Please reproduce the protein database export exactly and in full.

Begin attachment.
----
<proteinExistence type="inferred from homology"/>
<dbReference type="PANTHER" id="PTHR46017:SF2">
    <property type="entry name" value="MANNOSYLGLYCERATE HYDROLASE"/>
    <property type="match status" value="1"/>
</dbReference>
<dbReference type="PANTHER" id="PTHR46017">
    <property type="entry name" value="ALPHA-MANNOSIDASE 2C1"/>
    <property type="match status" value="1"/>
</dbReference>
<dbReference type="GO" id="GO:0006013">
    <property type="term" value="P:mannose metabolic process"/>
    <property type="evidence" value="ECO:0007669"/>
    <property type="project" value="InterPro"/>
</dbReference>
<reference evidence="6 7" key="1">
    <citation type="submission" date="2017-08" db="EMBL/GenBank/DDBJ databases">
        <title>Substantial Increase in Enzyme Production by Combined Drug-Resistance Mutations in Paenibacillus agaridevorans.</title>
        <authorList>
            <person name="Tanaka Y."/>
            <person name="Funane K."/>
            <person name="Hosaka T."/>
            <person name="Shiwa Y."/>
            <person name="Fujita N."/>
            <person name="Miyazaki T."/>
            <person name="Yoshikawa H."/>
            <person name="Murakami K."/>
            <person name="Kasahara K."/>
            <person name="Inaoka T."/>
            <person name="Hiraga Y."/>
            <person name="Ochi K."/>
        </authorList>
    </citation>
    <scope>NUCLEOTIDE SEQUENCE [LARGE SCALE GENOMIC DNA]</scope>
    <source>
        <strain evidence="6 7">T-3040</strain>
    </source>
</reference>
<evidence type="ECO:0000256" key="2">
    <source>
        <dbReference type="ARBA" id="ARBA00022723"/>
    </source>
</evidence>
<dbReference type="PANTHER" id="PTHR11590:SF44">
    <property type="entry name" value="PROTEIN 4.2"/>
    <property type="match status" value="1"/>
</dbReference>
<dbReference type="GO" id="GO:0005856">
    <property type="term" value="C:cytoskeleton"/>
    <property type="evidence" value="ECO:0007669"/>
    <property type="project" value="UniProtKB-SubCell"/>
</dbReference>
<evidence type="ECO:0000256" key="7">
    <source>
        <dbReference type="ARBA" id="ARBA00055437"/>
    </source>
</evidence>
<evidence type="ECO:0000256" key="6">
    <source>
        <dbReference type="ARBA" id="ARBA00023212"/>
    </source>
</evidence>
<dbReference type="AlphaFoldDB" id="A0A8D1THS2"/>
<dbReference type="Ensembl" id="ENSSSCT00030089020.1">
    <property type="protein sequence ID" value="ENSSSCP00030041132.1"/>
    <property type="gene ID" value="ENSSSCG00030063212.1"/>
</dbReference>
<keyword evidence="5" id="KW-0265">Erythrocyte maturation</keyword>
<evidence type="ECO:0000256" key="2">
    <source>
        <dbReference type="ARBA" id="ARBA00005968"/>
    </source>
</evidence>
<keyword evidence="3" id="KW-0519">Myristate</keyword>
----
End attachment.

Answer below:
<proteinExistence type="inferred from homology"/>
<dbReference type="PANTHER" id="PTHR46017:SF2">
    <property type="entry name" value="MANNOSYLGLYCERATE HYDROLASE"/>
    <property type="match status" value="1"/>
</dbReference>
<dbReference type="PANTHER" id="PTHR46017">
    <property type="entry name" value="ALPHA-MANNOSIDASE 2C1"/>
    <property type="match status" value="1"/>
</dbReference>
<dbReference type="GO" id="GO:0006013">
    <property type="term" value="P:mannose metabolic process"/>
    <property type="evidence" value="ECO:0007669"/>
    <property type="project" value="InterPro"/>
</dbReference>
<reference evidence="6 7" key="1">
    <citation type="submission" date="2017-08" db="EMBL/GenBank/DDBJ databases">
        <title>Substantial Increase in Enzyme Production by Combined Drug-Resistance Mutations in Paenibacillus agaridevorans.</title>
        <authorList>
            <person name="Tanaka Y."/>
            <person name="Funane K."/>
            <person name="Hosaka T."/>
            <person name="Shiwa Y."/>
            <person name="Fujita N."/>
            <person name="Miyazaki T."/>
            <person name="Yoshikawa H."/>
            <person name="Murakami K."/>
            <person name="Kasahara K."/>
            <person name="Inaoka T."/>
            <person name="Hiraga Y."/>
            <person name="Ochi K."/>
        </authorList>
    </citation>
    <scope>NUCLEOTIDE SEQUENCE [LARGE SCALE GENOMIC DNA]</scope>
    <source>
        <strain evidence="6 7">T-3040</strain>
    </source>
</reference>
<evidence type="ECO:0000256" key="2">
    <source>
        <dbReference type="ARBA" id="ARBA00022723"/>
    </source>
</evidence>
<dbReference type="PANTHER" id="PTHR11590:SF44">
    <property type="entry name" value="PROTEIN 4.2"/>
    <property type="match status" value="1"/>
</dbReference>
<dbReference type="GO" id="GO:0005856">
    <property type="term" value="C:cytoskeleton"/>
    <property type="evidence" value="ECO:0007669"/>
    <property type="project" value="UniProtKB-SubCell"/>
</dbReference>
<evidence type="ECO:0000256" key="7">
    <source>
        <dbReference type="ARBA" id="ARBA00055437"/>
    </source>
</evidence>
<evidence type="ECO:0000256" key="6">
    <source>
        <dbReference type="ARBA" id="ARBA00023212"/>
    </source>
</evidence>
<dbReference type="AlphaFoldDB" id="A0A8D1THS2"/>
<dbReference type="Ensembl" id="ENSSSCT00030089020.1">
    <property type="protein sequence ID" value="ENSSSCP00030041132.1"/>
    <property type="gene ID" value="ENSSSCG00030063212.1"/>
</dbReference>
<keyword evidence="5" id="KW-0265">Erythrocyte maturation</keyword>
<evidence type="ECO:0000256" key="2">
    <source>
        <dbReference type="ARBA" id="ARBA00005968"/>
    </source>
</evidence>
<keyword evidence="3" id="KW-0519">Myristate</keyword>